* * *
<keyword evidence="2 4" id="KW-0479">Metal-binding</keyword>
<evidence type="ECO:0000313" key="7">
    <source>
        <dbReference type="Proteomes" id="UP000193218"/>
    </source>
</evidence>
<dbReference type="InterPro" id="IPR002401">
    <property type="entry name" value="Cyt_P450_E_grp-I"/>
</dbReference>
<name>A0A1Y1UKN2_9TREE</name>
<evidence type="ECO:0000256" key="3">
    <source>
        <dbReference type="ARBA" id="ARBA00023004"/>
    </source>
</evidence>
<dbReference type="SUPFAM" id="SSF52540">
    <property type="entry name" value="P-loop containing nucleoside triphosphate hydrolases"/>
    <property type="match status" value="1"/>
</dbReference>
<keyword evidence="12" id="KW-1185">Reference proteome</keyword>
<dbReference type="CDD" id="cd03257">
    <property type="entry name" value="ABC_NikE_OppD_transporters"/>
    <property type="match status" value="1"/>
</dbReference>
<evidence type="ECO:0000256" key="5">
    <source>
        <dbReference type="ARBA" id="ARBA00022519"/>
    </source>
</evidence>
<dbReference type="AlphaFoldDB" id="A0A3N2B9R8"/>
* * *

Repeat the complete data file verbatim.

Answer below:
<keyword evidence="2 4" id="KW-0479">Metal-binding</keyword>
<evidence type="ECO:0000313" key="7">
    <source>
        <dbReference type="Proteomes" id="UP000193218"/>
    </source>
</evidence>
<dbReference type="InterPro" id="IPR002401">
    <property type="entry name" value="Cyt_P450_E_grp-I"/>
</dbReference>
<name>A0A1Y1UKN2_9TREE</name>
<evidence type="ECO:0000256" key="3">
    <source>
        <dbReference type="ARBA" id="ARBA00023004"/>
    </source>
</evidence>
<dbReference type="SUPFAM" id="SSF52540">
    <property type="entry name" value="P-loop containing nucleoside triphosphate hydrolases"/>
    <property type="match status" value="1"/>
</dbReference>
<keyword evidence="12" id="KW-1185">Reference proteome</keyword>
<dbReference type="CDD" id="cd03257">
    <property type="entry name" value="ABC_NikE_OppD_transporters"/>
    <property type="match status" value="1"/>
</dbReference>
<evidence type="ECO:0000256" key="5">
    <source>
        <dbReference type="ARBA" id="ARBA00022519"/>
    </source>
</evidence>
<dbReference type="AlphaFoldDB" id="A0A3N2B9R8"/>